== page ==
When it was at its height, American Idol was the last of its kind, an entertainment program that could draw an audience of tens of millions of live viewers. Fox ascended to the top of the mountain on Idol's back, and was the No. 1 network among 18- to 49- year-olds for eight seasons in a row. The problem was, the network didn't have much else, and so when Idol began to erode, and eventually plummet, Fox too fell off the peak. Less than a year ago, Kevin Reilly, Fox's entertainment chairman, was ousted after he failed to find scripted shows that would stabilize the network for yet another season. Dana Walden and Gary Newman, who oversee Fox's studio, were brought in to run the network also.
On Monday, Walden and Newman announced Idol would come to an end after its fifteenth season, which will air in 2016. "It was not an easy decision," Newman said during a conference call with press on Monday morning. "American Idol has been such a vital part of Fox for its run. We spent a lot of time talking to producers… and collectively we all arrived at the conclusion that it was time to bring the show to an end." Newman said Season 15 will be "a true season-long celebration ... We're already talking about surprises we can have for the fans to make it feel special." Walden mentioned that there is "a lot of enthusiasm" among former judges and contestants about returning for the final season. And though conversations are underway, nothing is set yet.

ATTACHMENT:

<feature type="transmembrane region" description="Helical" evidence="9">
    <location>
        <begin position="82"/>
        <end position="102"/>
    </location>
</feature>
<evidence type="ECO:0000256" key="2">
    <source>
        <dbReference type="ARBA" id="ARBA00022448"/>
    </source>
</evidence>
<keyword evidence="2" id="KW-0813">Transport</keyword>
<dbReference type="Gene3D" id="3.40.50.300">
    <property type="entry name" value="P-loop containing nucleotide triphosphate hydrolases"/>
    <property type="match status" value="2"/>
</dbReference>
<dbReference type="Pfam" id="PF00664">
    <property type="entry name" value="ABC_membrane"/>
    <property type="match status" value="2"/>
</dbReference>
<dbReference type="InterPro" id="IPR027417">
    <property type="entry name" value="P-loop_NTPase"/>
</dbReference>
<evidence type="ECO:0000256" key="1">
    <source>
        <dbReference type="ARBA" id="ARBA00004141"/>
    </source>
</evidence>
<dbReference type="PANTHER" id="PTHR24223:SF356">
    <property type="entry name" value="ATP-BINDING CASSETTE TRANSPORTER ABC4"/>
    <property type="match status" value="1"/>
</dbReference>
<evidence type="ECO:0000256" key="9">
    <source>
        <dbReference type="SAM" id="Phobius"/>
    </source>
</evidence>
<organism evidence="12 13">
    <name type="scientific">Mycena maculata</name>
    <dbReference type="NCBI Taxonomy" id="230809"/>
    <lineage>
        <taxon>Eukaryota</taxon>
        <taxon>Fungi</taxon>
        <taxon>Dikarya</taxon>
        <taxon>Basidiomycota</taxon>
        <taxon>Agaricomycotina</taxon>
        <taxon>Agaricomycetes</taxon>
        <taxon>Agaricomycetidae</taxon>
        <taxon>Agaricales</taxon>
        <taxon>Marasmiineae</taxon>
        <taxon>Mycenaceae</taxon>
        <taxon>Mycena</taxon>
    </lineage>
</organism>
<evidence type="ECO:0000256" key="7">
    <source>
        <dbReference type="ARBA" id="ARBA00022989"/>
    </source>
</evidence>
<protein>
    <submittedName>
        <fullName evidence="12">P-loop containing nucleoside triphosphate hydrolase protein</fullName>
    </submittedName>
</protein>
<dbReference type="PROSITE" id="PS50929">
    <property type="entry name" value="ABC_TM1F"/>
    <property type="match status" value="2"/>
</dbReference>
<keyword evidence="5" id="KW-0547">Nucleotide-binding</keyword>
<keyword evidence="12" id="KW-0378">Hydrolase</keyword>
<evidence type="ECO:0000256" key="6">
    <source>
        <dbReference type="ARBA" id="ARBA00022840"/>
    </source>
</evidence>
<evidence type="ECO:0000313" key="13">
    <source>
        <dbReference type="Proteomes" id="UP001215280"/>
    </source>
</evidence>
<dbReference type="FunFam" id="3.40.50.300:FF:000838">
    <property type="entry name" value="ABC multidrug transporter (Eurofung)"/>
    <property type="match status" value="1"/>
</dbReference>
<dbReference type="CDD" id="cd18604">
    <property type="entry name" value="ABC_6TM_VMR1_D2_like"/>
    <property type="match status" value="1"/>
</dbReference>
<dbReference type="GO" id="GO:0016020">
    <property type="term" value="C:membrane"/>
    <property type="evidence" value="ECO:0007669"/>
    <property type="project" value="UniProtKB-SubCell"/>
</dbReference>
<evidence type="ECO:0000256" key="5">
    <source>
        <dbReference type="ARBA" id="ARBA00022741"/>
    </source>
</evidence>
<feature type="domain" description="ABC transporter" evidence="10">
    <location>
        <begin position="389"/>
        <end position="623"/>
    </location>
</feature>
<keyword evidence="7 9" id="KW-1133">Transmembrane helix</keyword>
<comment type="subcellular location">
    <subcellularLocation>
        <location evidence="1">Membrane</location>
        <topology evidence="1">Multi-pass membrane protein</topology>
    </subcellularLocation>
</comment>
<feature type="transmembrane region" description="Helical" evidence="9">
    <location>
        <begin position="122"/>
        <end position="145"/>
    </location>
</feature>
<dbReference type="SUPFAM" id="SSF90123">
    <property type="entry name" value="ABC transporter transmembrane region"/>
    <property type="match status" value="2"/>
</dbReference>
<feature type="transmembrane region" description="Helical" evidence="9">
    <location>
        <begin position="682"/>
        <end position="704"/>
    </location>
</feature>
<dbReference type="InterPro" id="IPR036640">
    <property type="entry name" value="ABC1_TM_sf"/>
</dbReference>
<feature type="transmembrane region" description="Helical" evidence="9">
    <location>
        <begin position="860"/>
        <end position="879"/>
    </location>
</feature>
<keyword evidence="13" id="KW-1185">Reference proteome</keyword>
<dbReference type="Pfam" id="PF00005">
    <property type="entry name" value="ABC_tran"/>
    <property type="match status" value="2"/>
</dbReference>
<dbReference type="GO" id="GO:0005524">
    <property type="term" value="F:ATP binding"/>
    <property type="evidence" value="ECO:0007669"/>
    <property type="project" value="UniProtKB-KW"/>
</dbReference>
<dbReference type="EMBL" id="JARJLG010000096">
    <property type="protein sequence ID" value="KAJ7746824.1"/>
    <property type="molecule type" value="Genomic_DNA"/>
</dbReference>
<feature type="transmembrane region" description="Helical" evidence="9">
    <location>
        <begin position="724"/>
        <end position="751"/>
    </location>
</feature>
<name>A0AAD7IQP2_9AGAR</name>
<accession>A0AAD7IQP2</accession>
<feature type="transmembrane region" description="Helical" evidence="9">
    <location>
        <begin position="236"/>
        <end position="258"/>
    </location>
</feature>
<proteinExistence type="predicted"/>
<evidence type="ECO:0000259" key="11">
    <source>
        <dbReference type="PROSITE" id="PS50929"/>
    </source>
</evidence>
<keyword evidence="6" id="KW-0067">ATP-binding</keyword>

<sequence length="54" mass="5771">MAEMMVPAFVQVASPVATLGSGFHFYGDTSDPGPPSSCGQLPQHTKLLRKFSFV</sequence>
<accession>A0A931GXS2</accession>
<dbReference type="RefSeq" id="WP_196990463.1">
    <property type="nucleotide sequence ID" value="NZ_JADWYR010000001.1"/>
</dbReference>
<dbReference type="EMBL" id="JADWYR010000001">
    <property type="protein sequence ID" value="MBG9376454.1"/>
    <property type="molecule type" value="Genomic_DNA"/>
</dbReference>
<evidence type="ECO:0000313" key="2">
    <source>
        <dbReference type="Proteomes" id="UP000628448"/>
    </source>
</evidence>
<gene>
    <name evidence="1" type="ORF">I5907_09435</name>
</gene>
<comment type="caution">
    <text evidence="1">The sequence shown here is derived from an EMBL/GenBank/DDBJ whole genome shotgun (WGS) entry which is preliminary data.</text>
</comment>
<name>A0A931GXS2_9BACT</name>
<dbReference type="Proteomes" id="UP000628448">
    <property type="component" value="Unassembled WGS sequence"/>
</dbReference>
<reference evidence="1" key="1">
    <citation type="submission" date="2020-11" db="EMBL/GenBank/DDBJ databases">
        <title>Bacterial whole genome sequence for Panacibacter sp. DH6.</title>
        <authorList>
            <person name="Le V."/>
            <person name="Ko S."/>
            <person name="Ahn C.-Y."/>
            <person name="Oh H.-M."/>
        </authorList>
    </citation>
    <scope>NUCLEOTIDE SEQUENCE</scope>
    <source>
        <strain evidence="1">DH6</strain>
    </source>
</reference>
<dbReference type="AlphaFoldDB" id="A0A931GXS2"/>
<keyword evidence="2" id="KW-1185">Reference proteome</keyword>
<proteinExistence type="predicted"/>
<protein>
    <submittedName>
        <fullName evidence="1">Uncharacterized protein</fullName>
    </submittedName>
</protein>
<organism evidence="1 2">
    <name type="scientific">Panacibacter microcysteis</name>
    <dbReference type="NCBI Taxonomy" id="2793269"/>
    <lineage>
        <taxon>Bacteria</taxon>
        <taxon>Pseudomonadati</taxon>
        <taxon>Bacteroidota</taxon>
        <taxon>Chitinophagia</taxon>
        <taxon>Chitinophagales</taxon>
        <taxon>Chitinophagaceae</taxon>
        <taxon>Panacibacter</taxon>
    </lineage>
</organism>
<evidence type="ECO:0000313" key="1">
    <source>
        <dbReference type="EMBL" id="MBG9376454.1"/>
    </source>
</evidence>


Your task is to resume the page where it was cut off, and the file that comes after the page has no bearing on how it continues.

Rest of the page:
Fox's current pride and joy is Empire — ironically, a show Reilly programmed — which is the biggest drama success network television has had in years. But almost nothing else on Fox worked this season. Gotham did well enough; Last Man on Earth did OK, too, but isn't the big hit it was supposed to be; and the Sunday night comedy lineup is a stalwart (though weaker than it was). Other than that, whoa. The two-night-a-week reality experiment Utopia was met with total audience rejection. Red Band Society and Mulaney (a show Reilly seemed to love) were DOA. Gracepoint was canceled, Backstrom was canceled, and so was Weird Loners. A drama called Hieroglyph that was announced at last year's upfront was killed before it started production.
And Fox's returning shows, such as its sole 2013-14 hit Sleepy Hollow — as well as New Girl and The Mindy Project — all sank too. (Mindy did not survive.) Fox fell to fourth place behind NBC, CBS, and ABC.
It's a season Fox would want erased from history. Looking forward, it's probably wise not to try to copy the over-the-top soap success of Empire (which will air in two nine-episode parts next season), but pairing it with Rosewood — led by Morris Chestnut — makes sense. Fox's other new offerings prove it is leaning heavily on genre programming: Minority Report, Scream Queens, The Frankenstein Code, Lucifer, and The X-Files all have sci-fi or horror trappings. It's an interesting strategy, given that those sorts of shows have not been mass hits on Fox or any other network in recent years, but they do attract devoted followings (and angry fanbases when they are canceled).